I understood the purpose of likelihood ratio test. However, I am confused by the table below from a published investigation. Clearly the author compare a nested model (VMNS) and a full model (VMNS + tumor differentiation) in C-index, and likelihood ratio test chi square. Now the question is:

  1. I know how to do a likelihood test for two nested models in the training set in R like, anova(coxph1,coxph2), but how can I do it in the validation set? Does the following code right? (though I thought it's wrong...)?

    coxph1 <- coxph(Surv(time,status) ~ age, data = datatrain)

    coxph2 <- coxph(Surv(time,status) ~ smoke + age, data = datatrain)

    pred1 <- predict(coxph1,newdata = datatest)

    pred2 <- predict(coxph2,newdata = datatest)

    coxph1.test <- coxph(Surv(time,status) ~ pred1, data = datatest)

    coxph2.test <- coxph(Surv(time,status) ~ pred2, data = datatest)


  2. Is there a function to test C-index for cox model in R (third colum in the table)?

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  • $\begingroup$ Please add a link to the publication from which you got this table. The original publication might contain hints about how these particular authors did these comparisons, which will help provide an answer to your question. $\endgroup$
    – EdM
    Commented Sep 30, 2022 at 19:11
  • $\begingroup$ Thx for your advice. Here is the link "pubmed.ncbi.nlm.nih.gov/34515782". I believe all statements related were located at the last sentence of the first paragraph of Statistical Analysis $\endgroup$ Commented Oct 1, 2022 at 3:07

1 Answer 1


As best as I can tell from the linked publication, the models based on the training set were applied, with the same regression coefficients, to the data in the internal and external validation sets.

The problem with your proposed approach is that the coxph() function will try to re-fit models to pred1 and pred2 on the new data. You would get a new regression coefficient for each model, a slope for how each of pred1 and pred2 is associated with log hazard in the new data set. That's useful in some contexts; for example, it's how the validate() function in Harrell's rms package evaluates the optimism in a model. But that's not what you want.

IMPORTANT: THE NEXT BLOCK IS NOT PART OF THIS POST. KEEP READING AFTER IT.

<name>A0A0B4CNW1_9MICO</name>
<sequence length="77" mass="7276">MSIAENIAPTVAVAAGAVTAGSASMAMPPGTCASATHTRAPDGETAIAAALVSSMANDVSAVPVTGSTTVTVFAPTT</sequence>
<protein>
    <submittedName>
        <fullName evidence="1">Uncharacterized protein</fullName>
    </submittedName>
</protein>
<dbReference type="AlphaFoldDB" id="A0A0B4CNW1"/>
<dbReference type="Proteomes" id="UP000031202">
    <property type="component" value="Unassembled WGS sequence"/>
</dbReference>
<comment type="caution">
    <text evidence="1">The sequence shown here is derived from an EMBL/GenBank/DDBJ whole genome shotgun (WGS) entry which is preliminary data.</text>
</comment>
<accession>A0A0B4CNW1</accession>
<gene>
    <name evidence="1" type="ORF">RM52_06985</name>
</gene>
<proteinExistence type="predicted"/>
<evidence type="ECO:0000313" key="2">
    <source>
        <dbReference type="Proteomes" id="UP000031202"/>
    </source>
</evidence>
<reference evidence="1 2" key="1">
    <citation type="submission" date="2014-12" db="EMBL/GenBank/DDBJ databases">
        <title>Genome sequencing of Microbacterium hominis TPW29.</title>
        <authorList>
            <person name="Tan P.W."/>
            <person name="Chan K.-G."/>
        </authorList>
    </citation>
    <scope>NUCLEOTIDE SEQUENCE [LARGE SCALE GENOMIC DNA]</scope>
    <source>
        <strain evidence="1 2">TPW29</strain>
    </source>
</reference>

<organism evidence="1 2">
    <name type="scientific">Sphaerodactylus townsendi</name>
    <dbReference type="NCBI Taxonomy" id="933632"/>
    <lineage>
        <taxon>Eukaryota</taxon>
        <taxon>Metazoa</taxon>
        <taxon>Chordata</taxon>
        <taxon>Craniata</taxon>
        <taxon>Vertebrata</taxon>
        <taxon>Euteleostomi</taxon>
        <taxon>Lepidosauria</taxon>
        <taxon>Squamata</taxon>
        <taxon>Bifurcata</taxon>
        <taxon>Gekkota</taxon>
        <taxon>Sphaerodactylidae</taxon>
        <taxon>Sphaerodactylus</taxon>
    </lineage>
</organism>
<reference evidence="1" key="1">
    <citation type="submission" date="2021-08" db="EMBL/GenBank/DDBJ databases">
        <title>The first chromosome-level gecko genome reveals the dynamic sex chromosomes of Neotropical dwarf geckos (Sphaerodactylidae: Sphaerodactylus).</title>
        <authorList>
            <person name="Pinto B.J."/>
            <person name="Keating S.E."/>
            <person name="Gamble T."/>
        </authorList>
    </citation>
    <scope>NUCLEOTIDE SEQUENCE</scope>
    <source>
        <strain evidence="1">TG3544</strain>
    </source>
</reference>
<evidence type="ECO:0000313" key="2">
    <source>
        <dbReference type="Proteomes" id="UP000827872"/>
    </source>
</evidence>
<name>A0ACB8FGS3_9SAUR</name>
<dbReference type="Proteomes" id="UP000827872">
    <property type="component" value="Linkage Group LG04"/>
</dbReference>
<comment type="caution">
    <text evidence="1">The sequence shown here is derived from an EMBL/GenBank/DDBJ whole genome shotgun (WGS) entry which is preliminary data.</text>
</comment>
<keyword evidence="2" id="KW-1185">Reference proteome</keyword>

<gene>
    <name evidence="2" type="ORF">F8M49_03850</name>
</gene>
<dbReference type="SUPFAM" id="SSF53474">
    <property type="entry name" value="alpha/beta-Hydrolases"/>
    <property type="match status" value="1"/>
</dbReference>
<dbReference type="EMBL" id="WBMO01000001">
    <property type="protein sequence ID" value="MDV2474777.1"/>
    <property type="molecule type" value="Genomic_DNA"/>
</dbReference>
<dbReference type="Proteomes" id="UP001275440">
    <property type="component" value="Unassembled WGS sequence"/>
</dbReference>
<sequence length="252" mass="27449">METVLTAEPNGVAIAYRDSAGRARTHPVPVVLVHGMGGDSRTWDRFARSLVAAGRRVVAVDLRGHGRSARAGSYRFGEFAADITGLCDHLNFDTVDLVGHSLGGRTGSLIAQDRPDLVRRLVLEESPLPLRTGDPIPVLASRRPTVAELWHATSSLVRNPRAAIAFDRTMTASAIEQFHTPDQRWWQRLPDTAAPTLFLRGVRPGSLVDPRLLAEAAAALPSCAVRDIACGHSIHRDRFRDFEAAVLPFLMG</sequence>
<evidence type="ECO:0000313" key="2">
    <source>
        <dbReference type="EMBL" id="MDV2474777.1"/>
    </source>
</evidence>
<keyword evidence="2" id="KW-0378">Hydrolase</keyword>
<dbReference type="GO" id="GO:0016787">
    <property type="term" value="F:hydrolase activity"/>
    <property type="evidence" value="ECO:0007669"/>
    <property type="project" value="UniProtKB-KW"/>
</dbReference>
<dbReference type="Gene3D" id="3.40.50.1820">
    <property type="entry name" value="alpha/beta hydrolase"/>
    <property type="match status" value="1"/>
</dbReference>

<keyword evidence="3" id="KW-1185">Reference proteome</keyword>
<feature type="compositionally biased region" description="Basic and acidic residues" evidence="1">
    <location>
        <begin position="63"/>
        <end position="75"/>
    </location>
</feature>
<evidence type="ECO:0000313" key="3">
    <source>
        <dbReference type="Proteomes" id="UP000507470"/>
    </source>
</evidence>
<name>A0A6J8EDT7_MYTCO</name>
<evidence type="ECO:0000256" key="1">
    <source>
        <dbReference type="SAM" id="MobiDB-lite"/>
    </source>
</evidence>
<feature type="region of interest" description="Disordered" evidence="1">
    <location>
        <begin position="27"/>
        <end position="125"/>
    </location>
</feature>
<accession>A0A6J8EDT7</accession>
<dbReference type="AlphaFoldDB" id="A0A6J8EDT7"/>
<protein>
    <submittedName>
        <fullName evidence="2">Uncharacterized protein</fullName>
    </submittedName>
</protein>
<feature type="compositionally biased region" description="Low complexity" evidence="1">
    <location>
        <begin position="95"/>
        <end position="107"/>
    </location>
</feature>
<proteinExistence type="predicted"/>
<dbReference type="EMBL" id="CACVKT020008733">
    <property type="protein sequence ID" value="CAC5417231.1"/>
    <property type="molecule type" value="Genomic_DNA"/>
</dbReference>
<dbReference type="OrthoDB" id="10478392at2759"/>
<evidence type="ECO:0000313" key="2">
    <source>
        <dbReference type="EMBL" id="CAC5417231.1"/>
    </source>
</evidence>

The trick with likelihoods based on a model with pre-defined regression coefficients is to recognize that you just want to evaluate the (partial) likelihood of the data, given that model. AdamO shows, with code, a very simple way to do this with Cox models:

If you simply want the partial likelihood, why not fool R into giving it to you? Simply initialize beta and allow no iterations, then extract the loglik value from the coxph object.

I don't know if that's precisely how the authors of this study did this, but that's the basic idea. An alternative might be to use offset(pred1) and offset(pred2) to force their regression coefficients to be exactly 1, then extract the log likelihoods.

For the C-index calculations, the authors say that they used tools in the compareC package. I don't have experience with that package. The basic R survival package has a concordance() function that can evaluate the C-index for a model applied to new data.

A few warnings.

First, as the authors note, even Harrell doesn't find the C-index useful for comparisons among models. It's a good measure of discrimination for a single model.

Second, a split into training and validation sets isn't the most efficient use of data when there are so few cases. See this post, for example. Resampling from a combined data set is generally better unless there are tens of thousands of cases.

Third, the authors' use of LASSO might have found a set of predictors that work OK, but the same procedure applied to a new data set might well find a different set of predictors. It's not clear that the authors' use of bootstrapping evaluated the entire model-building process including the LASSO predictor selection. That's another advantage of a full resampling-based validation of the model-building process in this situation.


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